Talent Economy Week in Review: May 28-June 1, 2018

These were the top TE stories from this week. Plus, the best of what we read from around the web.
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These were the top Talent Economy stories for the week of May 28-June 1, 2018:

How Can Business Leaders Support Disabled Workers?: Disabled workers can be just as productive as able-bodied colleagues. Here’s how business leaders can support and accommodate them, writes Senior Editor Lauren Dixon.

Talent10x: HR Expert on Startups, Employee Classification: Bob Cerone, CEO of CognosHR, talks with Senior Editor Lauren Dixon about what areas of HR that startups tend to get wrong and the changes that have taken place in the past 20 years.

Starbucks Temporarily Shut Down to Give Workers Anti-Bias Training: Customers seeking their afternoon caffeine jolt were largely supportive of the coffee giant’s closure, writes Talent Economy Contributor Rocio Villasenor.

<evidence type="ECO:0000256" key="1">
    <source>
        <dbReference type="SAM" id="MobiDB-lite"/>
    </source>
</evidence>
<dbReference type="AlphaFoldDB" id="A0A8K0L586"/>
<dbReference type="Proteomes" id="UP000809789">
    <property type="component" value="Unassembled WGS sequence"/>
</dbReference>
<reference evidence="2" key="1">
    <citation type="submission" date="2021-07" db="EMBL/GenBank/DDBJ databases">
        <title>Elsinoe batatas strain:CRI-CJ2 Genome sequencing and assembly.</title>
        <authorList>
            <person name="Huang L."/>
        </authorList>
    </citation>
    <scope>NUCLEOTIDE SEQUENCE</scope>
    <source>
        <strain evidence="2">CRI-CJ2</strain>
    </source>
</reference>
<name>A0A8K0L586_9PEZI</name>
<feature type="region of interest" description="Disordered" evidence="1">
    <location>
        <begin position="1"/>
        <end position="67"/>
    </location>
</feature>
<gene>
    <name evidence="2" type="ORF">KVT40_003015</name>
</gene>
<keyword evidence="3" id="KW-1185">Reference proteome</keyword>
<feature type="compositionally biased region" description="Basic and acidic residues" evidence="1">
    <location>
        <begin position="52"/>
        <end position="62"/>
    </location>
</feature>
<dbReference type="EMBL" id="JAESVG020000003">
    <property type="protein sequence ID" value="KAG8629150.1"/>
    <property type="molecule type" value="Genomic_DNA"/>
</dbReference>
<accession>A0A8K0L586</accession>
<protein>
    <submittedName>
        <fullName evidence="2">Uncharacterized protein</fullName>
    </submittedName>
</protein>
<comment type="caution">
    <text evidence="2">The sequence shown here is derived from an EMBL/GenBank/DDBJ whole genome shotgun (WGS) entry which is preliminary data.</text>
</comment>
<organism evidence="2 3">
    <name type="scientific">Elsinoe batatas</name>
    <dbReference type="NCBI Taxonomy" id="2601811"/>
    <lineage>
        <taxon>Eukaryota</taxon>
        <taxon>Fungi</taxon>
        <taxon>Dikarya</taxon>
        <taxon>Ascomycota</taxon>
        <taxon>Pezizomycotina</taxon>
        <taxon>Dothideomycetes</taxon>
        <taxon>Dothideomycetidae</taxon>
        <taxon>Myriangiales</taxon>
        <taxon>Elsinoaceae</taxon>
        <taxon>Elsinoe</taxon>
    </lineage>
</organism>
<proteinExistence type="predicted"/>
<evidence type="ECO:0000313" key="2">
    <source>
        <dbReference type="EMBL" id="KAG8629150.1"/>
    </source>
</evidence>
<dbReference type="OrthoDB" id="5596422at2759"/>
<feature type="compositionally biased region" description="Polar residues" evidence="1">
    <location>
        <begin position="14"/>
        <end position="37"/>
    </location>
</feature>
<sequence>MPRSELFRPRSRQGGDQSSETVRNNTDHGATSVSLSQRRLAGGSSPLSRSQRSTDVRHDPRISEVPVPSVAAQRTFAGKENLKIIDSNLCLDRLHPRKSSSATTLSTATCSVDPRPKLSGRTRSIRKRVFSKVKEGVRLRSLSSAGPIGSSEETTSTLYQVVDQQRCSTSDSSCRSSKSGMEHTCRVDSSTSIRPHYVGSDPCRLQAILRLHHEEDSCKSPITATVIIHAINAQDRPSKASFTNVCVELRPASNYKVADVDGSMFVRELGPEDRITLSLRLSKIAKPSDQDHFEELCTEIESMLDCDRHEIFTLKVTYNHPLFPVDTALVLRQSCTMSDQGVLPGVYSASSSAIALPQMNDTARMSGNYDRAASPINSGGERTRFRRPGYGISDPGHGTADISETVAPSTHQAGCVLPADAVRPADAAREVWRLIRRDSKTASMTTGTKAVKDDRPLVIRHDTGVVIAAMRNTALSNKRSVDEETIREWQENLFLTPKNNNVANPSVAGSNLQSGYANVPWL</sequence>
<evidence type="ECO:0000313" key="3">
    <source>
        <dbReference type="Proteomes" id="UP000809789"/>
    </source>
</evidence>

Making Learning Modern: Modern-day learners want access to the information they need when they need it. Here are some insights into the future of learning and development departments, as well as how to speak their learning language, writes Talent Economy Influencers Byron Matthews and Tamara Schenk.

From the Archives: The EQ Factor: Hard technical skills are table stakes for executive hires in today’s economic environment. The differentiators will be those able to display the soft, emotional, hard-to-define skills of emotional intelligence, writes Talent Economy Influencer Frank Levesque.

Finally, these are the top talent stories we’re reading from around the web for this week:

Unskilled jobs are increasingly harder to find, partly because they are requiring more skills, reports the Associated Press.

Walmart announced that it will subsidize education for its employees, who can pursue associate or bachelor’s degrees in business or supply-chain management at their choice of three nonprofit schools, reports Bloomberg.

Facebook is working to place gig economy participants with users of the social media site, according to Quartz.

If the sale of Pret a Manger goes through, its 5,000 employees will each receive a bonus of 1,000 pounds, writes BBC.

Tech workers are overworked; here is a list of tech companies with the most burned-out workers, via Fast Company.

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